Monday, September 24, 2018
Book Review: 'Dueling the Dragon: Adventures in Chinese Media and Education' by Abdiel LeRoy
‘There are a kind of people among whom beer is a social currency.’
The handsome actor/former journalist/religion correspondent/author Abdiel LeRoy is a British-American whose life is largely inspired by the Bible, Shakespeare, and the great epic poem, 'Paradise Lost'. As a poet Abdiel embraces giant tasks – the lives of Elijah, Obama, Bush, and Trump in his VERSES VERSUS EMPIRE series, as well as fascinating historical novels and culinary guides. He also has worked as a broadcaster, financial analyst, and market commentator, while his passions also include Argentine Tango, Yoga, and competitive swimming. His voice both as a narrator for dramatic readings and on stage is being recognized as a brave new presence in the politics of the globe.
From Abdiel’s Introduction we accept an invitation to tour China as a country and as a different world; ‘Looking back over these chronicles, I tingle with embarrassment sometimes — at my naivety, overreactions, and missed opportunities. I even wonder what readers will infer about my psychological makeup at the time! But rather than revise this book with the benefit of hindsight, I have favored giving voice to my former self as he was then. After all, Dueling the Dragon has its origins in a series of emails written to friends overseas, in which I was unfolding events more or less as they occurred. Nor have I seen a need to change anyone’s name in these accounts. I have also retained most of the original expletives, as they help to encapsulate my emotional responses at the time. I shun legalism in language as well as in life, and I am rather of Shakespeare’s view that “there is nothing either good or bad but thinking makes it so.” 1 In any case, I trust readers will find the language less shocking than what it is responding to. I have witnessed universities complicit in honoring exam cheats, students sold into slavery while teachers pocket the proceeds, and farmers driven off their land by unscrupulous developers. My own direct experiences include false charges alleged by Beijing police, and persecution at China’s state-media institutions. And I have not made any of this up! Yet, from this nation of extremes, I also hope to offer some rays of light, including romantic encounters and moments of comedy. Which brings me to the central theme of the book — reflected in the title — that China is a nation of extreme contrasts. Though magical in all cultures, the Dragon is generally regarded as a benevolent being in China and as a malevolent one in the West. In my experience, the Chinese Dragon is fully both! Dueling the Dragon is really five books in one, each covering a distinct period. The first, Dispatches From Chengdu, starts in 2005 with my early days as a teacher in the western province of Sichuan, followed by Laments From Leshan, a nearby city in the same province. My third teaching assignment is described in Chidings From Changping, a city near Beijing. The fourth and fifth books, Briefings From Beijing and Perspectives From Peking, respectively, center around my experiences at Chinese state-media giants China Radio International, beginning in 2007, and China Central Television, 2 in 2015. It is perhaps too much to hope that my observations about China will be prescriptive, but at least I can offer the perspective of an outsider, and sometimes it takes an outsider to observe the obvious! In the end, if adventure stories contain both miracle and monster, friend and foe, then this book can justly claim to describe an adventure!’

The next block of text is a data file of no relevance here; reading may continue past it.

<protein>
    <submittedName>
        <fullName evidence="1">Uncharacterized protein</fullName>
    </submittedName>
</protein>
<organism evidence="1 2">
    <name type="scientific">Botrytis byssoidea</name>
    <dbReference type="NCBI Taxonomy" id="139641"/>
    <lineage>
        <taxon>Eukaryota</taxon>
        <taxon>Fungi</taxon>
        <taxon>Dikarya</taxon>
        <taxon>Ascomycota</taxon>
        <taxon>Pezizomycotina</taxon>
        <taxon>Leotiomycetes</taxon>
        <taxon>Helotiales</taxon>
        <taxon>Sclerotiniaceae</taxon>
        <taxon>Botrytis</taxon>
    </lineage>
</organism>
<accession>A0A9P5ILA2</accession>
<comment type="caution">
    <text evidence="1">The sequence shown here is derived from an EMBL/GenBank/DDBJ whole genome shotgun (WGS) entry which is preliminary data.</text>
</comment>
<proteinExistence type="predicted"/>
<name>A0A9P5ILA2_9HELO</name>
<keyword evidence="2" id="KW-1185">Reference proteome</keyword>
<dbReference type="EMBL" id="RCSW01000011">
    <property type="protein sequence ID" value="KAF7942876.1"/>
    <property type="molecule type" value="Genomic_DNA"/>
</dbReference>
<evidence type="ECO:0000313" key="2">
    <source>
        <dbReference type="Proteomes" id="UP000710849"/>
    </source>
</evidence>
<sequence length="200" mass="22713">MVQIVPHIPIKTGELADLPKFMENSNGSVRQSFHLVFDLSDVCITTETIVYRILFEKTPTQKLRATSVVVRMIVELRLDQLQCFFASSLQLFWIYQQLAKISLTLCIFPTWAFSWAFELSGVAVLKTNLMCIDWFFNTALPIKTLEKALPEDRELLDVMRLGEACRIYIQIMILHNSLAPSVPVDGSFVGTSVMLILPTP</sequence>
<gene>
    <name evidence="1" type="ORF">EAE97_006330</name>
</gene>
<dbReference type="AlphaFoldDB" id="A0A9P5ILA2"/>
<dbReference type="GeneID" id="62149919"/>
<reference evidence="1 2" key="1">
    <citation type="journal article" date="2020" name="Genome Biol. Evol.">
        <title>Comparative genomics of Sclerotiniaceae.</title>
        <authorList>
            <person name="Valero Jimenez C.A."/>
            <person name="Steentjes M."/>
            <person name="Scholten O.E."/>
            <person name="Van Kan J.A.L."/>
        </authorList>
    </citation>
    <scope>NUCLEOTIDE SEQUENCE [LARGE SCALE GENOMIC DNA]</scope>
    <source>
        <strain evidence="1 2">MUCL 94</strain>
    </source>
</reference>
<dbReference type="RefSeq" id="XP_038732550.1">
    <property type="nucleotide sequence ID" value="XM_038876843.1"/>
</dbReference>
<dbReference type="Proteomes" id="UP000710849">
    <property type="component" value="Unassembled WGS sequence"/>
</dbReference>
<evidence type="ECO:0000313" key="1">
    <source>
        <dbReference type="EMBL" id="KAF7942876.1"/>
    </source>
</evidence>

An adventure, a memoir, and certainly one of the more entertaining books about China before us today. Read, laugh, gasp, and chuckle along with Abdiel as he offers us insights into the country that daily seems to be becoming America’s closest observed potential foe.
Editor's note: This review has been published with the permission of Grady Harp. Like what you read? Subscribe to the SFRB's free daily email notice so you can be up-to-date on our latest articles. Scroll up this page to the sign-up field on your right.